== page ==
In Shanghai, charting the future of global finance
Third MIT Sloan finance forum examines interconnected finance systems and China’s role in the world economy
August 5, 2013
Finance professor Robert Merton
More than 200 finance professionals and MIT Sloan alumni gathered in Shanghai last month for a day of discussion on the future of modern finance, the third in a series of forums that bring MIT Sloan faculty around the world for frank discussions about finance and policy.
“[MIT Sloan] has the responsibility to lead and develop what the world needs for finance,” dean David Schmittlein told the audience at the July 19 event. “It’s important for us to develop the concepts and methods that will allow us to develop the complex, sophisticated financial systems that the world needs, with a resilience that the world also needs.”
“The world needs more smart people who understand complex financial systems,” he said. “Not less.” MIT Sloan this year launched the MIT Sloan Center for Finance and Policy.
Sound modern financial systems are built using expert knowledge to interpret vast amounts of data. To contribute to the discussion, MIT Sloan professors Deborah Lucas, Robert Merton, Jun Pan, and Stephen Ross shared their latest research on financial models and systems that address some of the challenges in modern finance.
And MIT Sloan alumni covered a range of topics in two panels. On one, two of China’s top financial professionals discussed the role of finance in emerging markets, while another group discussed ways to lead the financial organizations of the future.
Finance is becoming increasingly important for emerging markets
Shanghai, China’s financial capital and aspiring world financial center, was an apt location to discuss the role of finance in the growth of emerging markets. Leaders in emerging markets are seeking to better manage growth, gathering more knowledge and talent from the financial field than ever before.
“The era when very few Chinese financial professionals were up to date with the latest academic research findings is over,” said Haizhou Huang, managing director and head of the sales and trading department of China International Capital Corporation. There is an “ever-increasing number of Chinese financiers being educated at leading institutions like MIT Sloan,” he said.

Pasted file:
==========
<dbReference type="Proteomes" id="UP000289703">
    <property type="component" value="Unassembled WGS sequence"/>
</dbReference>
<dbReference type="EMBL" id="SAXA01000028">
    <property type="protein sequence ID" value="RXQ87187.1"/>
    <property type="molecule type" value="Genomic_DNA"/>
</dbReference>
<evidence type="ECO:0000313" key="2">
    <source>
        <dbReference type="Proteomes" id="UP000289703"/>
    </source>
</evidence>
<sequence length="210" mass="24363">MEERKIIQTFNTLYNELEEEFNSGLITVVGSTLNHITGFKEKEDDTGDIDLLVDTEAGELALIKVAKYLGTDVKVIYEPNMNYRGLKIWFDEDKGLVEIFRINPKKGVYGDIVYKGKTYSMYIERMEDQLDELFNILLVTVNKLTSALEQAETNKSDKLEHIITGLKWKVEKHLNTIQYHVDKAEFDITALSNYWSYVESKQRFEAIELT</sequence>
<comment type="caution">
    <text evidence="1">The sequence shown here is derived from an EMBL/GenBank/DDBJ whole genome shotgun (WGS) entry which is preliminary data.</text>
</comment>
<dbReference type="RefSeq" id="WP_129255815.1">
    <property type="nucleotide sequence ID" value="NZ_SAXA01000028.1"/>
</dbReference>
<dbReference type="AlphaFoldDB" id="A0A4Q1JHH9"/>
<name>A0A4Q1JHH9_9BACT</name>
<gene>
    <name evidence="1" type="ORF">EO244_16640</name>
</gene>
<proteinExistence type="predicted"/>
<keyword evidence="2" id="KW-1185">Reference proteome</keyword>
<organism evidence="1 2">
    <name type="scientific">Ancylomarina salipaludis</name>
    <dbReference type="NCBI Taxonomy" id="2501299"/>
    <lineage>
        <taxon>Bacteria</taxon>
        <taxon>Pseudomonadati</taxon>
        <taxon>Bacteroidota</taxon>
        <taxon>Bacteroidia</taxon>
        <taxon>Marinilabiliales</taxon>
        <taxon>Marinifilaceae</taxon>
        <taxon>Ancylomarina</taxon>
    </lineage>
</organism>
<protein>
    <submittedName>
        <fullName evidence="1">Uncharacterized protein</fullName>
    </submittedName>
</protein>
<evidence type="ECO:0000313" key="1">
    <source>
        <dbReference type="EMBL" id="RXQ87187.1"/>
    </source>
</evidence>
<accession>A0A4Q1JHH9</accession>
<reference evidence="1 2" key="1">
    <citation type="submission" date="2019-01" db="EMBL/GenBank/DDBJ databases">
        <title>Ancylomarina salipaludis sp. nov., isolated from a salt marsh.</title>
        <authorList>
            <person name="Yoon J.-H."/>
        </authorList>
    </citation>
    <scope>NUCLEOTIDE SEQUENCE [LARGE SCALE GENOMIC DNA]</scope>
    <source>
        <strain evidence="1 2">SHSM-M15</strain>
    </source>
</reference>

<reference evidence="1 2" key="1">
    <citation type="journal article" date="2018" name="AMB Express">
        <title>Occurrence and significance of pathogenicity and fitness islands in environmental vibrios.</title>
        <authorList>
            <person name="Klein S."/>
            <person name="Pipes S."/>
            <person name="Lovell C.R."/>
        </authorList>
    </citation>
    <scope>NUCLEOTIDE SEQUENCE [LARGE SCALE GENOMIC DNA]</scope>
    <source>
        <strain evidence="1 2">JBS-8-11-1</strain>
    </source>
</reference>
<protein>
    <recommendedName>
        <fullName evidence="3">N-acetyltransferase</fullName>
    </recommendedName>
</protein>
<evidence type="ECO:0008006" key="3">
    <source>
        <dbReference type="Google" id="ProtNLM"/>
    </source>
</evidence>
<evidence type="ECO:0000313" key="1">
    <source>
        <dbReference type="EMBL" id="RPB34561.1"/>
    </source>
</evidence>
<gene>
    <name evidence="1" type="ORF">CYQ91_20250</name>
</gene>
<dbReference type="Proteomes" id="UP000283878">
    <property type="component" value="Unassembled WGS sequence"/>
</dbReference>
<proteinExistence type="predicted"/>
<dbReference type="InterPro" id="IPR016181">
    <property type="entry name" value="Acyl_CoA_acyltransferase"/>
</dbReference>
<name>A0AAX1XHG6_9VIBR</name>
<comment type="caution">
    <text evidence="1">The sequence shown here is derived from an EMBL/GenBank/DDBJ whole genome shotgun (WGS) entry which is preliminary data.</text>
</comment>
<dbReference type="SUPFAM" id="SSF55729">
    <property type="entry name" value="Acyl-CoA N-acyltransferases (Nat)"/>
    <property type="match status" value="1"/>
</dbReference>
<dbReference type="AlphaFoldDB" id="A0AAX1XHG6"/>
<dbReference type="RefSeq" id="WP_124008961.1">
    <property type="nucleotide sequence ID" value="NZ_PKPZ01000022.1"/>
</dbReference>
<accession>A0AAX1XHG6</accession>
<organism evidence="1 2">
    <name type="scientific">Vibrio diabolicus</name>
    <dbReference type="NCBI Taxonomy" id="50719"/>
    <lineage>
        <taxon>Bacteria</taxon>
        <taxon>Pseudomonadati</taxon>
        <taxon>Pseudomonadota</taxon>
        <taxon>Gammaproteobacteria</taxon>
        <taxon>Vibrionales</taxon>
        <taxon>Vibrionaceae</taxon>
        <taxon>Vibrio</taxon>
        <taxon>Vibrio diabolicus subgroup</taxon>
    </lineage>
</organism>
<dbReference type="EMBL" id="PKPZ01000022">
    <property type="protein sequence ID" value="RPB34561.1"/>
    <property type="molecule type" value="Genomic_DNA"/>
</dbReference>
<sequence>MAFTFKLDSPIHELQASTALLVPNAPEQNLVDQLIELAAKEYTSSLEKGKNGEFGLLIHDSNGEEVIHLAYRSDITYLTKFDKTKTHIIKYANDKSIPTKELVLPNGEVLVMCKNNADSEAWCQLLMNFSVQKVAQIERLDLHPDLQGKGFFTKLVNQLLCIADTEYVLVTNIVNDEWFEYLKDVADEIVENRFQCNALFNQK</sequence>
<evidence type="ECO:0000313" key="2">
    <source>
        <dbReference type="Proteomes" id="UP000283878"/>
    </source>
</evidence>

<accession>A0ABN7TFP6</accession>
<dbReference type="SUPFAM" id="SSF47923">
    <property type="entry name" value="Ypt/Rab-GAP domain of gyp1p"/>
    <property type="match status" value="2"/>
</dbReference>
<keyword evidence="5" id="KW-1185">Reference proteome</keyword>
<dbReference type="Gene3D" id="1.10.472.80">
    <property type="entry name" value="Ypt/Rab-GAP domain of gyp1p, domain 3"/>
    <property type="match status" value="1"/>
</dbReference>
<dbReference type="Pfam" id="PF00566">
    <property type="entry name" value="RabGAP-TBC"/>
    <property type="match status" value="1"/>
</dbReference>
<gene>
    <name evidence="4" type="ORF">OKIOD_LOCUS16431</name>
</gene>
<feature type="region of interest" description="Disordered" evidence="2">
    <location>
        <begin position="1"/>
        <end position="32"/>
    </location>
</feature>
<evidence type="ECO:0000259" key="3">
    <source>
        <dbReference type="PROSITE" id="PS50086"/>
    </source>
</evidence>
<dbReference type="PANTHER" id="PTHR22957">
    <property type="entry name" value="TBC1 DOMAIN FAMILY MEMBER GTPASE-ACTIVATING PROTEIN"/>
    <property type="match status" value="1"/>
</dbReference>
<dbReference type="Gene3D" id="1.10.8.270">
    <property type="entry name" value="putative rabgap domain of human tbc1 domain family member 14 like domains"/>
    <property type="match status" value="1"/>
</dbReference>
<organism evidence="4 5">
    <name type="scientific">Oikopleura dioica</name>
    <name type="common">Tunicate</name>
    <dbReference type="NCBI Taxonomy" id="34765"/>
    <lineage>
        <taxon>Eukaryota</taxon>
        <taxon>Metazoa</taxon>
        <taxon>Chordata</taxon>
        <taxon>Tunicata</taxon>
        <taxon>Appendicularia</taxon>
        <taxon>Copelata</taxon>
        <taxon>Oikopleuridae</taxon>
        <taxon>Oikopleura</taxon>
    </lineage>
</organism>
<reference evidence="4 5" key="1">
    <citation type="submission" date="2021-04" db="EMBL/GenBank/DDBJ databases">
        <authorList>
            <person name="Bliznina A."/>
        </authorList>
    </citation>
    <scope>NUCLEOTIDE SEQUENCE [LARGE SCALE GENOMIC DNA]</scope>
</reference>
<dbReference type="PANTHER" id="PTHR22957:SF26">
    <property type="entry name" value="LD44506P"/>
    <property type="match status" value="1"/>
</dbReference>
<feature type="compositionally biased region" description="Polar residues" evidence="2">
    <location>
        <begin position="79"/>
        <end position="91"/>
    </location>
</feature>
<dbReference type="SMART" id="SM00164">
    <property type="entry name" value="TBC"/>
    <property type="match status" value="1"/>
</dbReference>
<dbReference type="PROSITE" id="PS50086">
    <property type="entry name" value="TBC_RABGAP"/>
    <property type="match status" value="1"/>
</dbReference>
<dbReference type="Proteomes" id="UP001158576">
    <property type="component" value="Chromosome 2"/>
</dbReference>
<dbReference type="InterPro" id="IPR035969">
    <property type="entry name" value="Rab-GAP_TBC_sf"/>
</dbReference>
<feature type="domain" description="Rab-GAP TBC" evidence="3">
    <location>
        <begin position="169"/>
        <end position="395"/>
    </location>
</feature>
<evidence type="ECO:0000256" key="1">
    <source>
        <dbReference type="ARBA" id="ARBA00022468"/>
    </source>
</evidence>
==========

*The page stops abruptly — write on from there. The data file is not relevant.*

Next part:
Emerging markets are also challenging the post-2008 financial crisis system. Huang pointed out the benefit of China’s lack of heritage in finance, suggesting it gives China “an opportunity to create finance for the future, with a completely new financial system.”
Interconnectedness in finance can be a strength
Increased interconnectivity of global financial markets, a phenomenon of the modern financial system that was widely commented on during the crisis, was a key theme throughout the forum.
Professor Robert Merton, a Nobel laureate, introduced a new approach for analyzing and managing macro financial risks by leveraging the many connections between financial bodies that makes the world of finance so complex.
Merton's goal is to "figure out ways to convey information with vast connections and numbers in a fashion that's useful while trying to understand what's going on." He believes his approach will help guide finance professionals toward asking prescient questions when examining global markets.
Rather than view the complicated interconnectedness of financial systems as problematic, Merton was optimistic.
“The mere observation of growing connectedness is not in itself a suggestion of contagion or systemic risks. It may even be a reflection of the improvements in the global system,” he said.
MIT Sloan has also held finance forums in New York City and London.